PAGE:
A Triple-Double Season -- Like Oscar Had -- Key to LeBron's Legacy
Only one thing will re-kindle the belief that he still might become the greatest player in basketball history:
He could average a triple-double this season, doing what no NBA player has done in almost 50 years.
It's his ticket to forgiveness. It might become his destiny.
Without it, the Heat always will be Wade's team in Wade County. And even if James wins a string of championships in Miami, he always will have one fewer than Wade.
The only way out is a triple-double season, the ultimate measure of versatility, unselfishness, and greatness.
"I think LeBron has the ability to do it,'' said Hall of Famer Oscar Robertson, the first and only NBA player ever to accomplish the feat. "It's one thing to talk about, though. Talk is cheap -- until you do it.''
Robertson talked to FanHouse Tuesday afternoon about his miraculous triple-double season of 1961-62, his thoughts on James and his move to Miami, and why no one else has come even close in almost 50 years.
In only his second season in the NBA, Robertson averaged an incredible 30.8 points, 11.4 assists and 12.5 rebounds in 79 games.
He was a 6-foot-5, 220-pound guard who played all over the court, blurring the lines of his position, playing with a completeness that never had been matched in the NBA.
Michael Jordan never did it. Neither did Wilt Chamberlain, Magic Johnson, Larry Bird, Bill Russell, Kobe Bryant, Kareem Abdul-Jabbar, or any other great player in basketball history.
Robertson still stands alone -- waiting for James to stand alongside him. It's one reason that some basketball purists still rank Robertson as the greatest player in history.
It's why some also believe that James could use the triple-double to change the perception after making the messy decision to leave his hometown Cleveland Cavaliers in search of an NBA title with Wade.
The comparison with Robertson, the quest for a triple-double season, was first broached during his free agent recruitment by Heat President Pat Riley earlier this month. James, actually, brought up the possibility.
"He sort of lit up,'' Riley said. " ... and that maybe he could be the first guy since Oscar Robertson to be a triple-double guy.''
James, 25, already is a two-time Most Valuable Player, an NBA scoring champion who played for a team that needed his points more than anything else. He comes to the Heat averaging 27.8 points, seven rebounds and seven assists in his career.
He already has five seasons of at least 2,000 points, 500 rebounds and 500 assists, joining Robertson as one of only two players to accomplish that feat in the NBA. He also finished the 2009-10 season as the only active NBA player to score at least 2,000 points in six consecutive seasons.
No NBA player today combines the all-around game of James, whose size (6-foot-8, 240 pounds), speed and athleticism allows him to play any position on the court.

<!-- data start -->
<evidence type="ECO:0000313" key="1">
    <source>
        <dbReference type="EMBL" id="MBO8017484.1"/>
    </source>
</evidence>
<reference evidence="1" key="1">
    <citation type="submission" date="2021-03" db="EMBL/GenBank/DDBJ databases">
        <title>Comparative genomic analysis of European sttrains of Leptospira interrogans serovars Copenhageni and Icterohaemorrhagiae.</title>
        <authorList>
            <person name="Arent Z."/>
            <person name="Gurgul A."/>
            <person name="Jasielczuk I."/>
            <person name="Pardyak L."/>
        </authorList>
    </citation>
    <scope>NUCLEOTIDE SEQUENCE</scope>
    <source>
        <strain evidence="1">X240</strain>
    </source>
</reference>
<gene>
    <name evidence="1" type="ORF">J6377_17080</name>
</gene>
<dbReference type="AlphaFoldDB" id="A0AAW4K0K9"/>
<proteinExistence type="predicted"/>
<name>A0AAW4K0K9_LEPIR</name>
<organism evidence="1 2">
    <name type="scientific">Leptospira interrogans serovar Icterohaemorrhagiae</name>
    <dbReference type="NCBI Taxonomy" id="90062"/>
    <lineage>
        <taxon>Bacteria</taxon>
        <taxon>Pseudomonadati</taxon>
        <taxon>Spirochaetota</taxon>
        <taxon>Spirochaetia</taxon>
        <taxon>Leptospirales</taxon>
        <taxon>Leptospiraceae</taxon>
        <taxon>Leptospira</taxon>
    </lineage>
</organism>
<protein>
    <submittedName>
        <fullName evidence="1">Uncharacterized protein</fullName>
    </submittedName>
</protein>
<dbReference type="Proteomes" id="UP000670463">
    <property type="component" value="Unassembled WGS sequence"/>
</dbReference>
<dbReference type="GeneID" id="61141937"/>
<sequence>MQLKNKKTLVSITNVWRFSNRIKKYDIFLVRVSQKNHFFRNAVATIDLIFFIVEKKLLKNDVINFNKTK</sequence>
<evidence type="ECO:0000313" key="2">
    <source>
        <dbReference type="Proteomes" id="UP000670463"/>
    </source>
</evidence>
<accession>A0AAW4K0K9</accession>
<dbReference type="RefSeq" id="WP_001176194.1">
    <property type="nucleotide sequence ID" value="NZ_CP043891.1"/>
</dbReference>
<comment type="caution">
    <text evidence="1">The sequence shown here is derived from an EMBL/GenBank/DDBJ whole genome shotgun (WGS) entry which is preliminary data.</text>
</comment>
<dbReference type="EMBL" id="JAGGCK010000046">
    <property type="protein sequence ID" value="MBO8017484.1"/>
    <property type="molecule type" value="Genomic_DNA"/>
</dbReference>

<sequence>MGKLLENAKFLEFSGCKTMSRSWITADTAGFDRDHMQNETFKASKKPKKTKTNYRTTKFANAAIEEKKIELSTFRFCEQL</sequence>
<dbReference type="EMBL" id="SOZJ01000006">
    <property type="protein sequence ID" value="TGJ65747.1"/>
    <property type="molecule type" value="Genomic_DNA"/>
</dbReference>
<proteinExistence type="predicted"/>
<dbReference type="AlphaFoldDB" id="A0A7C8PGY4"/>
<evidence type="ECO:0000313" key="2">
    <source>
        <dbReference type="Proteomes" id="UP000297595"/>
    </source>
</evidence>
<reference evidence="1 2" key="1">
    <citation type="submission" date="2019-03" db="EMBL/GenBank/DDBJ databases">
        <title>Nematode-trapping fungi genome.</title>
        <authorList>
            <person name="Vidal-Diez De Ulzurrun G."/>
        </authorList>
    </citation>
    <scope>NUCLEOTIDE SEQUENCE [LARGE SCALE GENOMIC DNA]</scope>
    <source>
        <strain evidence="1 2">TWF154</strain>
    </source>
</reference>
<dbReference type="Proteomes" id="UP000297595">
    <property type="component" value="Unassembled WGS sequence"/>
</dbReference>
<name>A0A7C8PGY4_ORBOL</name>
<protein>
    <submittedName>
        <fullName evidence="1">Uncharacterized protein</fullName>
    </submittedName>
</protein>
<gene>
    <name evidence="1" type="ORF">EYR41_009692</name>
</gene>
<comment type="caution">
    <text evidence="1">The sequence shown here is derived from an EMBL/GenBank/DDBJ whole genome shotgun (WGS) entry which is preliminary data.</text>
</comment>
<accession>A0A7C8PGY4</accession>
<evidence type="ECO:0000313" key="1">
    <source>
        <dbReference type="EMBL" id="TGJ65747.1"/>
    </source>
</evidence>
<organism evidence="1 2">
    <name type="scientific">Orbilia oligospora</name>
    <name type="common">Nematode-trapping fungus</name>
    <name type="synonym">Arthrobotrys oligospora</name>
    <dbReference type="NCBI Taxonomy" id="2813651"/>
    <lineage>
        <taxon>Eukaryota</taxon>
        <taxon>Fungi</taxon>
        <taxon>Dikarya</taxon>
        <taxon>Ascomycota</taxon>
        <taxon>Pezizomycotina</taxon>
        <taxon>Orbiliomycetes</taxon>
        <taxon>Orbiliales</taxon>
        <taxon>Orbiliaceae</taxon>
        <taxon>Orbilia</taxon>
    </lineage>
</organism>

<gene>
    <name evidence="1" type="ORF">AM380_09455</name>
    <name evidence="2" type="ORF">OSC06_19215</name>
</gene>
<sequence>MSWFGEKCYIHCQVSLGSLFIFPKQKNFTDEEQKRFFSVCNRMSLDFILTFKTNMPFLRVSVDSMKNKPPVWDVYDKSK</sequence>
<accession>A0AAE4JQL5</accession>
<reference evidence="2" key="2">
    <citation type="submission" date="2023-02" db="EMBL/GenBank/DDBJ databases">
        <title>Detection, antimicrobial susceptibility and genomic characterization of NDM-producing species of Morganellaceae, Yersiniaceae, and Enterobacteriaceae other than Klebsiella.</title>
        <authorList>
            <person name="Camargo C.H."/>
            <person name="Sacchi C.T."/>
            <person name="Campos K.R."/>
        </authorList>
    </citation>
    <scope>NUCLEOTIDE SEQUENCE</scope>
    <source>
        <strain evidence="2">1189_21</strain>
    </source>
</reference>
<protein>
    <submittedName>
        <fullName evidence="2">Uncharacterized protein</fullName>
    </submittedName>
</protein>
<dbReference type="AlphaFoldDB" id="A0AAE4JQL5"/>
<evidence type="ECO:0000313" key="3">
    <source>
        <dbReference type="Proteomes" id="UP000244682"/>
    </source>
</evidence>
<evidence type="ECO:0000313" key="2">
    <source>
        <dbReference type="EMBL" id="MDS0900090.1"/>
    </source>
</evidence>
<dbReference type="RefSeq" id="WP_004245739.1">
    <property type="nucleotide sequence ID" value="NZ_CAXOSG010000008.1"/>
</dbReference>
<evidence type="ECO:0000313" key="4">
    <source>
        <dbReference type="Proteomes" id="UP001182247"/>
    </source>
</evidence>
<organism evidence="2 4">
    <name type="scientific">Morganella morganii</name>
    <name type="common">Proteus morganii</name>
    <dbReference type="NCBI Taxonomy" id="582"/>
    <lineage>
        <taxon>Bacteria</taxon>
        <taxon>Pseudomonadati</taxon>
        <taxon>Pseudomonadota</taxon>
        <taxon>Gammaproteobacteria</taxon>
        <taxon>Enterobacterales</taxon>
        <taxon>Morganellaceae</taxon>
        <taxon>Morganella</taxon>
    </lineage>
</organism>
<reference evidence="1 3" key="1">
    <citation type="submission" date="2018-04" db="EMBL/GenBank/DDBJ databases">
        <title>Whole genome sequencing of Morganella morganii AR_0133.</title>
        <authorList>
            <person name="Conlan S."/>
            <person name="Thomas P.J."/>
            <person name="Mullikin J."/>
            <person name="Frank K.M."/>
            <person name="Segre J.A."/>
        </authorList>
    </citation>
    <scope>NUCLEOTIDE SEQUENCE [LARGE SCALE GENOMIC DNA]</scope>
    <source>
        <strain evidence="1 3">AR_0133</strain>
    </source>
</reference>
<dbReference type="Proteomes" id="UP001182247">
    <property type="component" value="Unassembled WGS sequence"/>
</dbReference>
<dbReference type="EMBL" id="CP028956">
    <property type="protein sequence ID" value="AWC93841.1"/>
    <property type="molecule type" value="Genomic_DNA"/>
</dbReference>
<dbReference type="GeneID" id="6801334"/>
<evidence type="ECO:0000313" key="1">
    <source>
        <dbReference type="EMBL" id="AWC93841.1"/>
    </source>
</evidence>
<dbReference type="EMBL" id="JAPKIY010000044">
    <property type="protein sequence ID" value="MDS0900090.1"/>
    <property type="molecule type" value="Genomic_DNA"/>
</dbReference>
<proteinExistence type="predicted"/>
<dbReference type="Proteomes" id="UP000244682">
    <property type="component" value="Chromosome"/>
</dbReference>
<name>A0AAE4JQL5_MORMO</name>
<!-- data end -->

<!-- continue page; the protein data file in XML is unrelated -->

With Wade and Bosh, the Heat will have three of the top 10 scorers in the league, the first time James will have the luxury of not one, but two, premier scorers on his team, allowing him to expand his game in any way he likes.
"LeBron is as close to complete as you'll see,'' Robertson said from his office in Cincinnati. "To do it, he'll have to have the patience, and let the game come to him. The hardest thing may be the rebounding. And if he shoots first, and passes next, it won't get it done. If he really thinks of helping his teammates first, he could do it.''
Reaching double figures in points, rebounds and assists in a single game is tough enough, a real badge of honor for any NBA player. To do it over the course of an entire season is unheard of today.
James has 34 triple-double games in his career. Robertson had 41 in that 61-62 season. Robertson holds the career record with 181 triple-doubles in his career. Second is Magic Johnson with 138. Jason Kidd is the only other player in history with more than 100.
The closest Johnson ever came was in his third season with the Lakers (1981-82, 20 years after Robertson) when he averaged 18.6 points, 9.6 rebounds and 9.5 assists. In Johnson's great career, it was always the rebounds that prevented him from matching Robertson.
"I used to think that Kobe (Bryant) could do it, but Kobe is a shooter. They (Lakers) needed him to put the ball in the hole,'' Robertson said. "I always scored, but I was able to play the whole floor.''
When Robertson played, no one ever mentioned the term triple-double. It was never kept as a statistic, never a measuring stick.
"I didn't even know I was doing a triple-double back then. I was just playing basketball the way I thought it should be played,'' Robertson said. "You finished the game, and got ready for the next one. The first time I even heard triple-double was when Magic Johnson came into the league.''
From a distance, Robertson admires the way James plays the game, curious to see, like everyone else, how James will handle playing with other stars like Wade and Bosh.
"The game has changed so much. I played everywhere. I wasn't a 4 or a 3, or a 2. I was a basketball player,'' he said. "Today, you touch a guy, and it's a foul. And assists are given out so freely. We were always taught fundamentals. Now they go to glamour school.''
While averaging that triple-double, Robertson became the only player in league history to get 900 assists and 900 rebounds the same season, and the only guard in league history to lead his team in rebounding. He finished his career averaging 25.7 points, 9.5 assists and 7.5 rebounds, taking him into the Basketball Hall of Fame.
"To me, it (averaging the triple-double) was just part of playing basketball. If they want to make a big deal about it now, that's fine. I'm glad people still love the game,'' he said. "LeBron is already a great player. If he does average that triple-double, it'll be just another notch in his belt."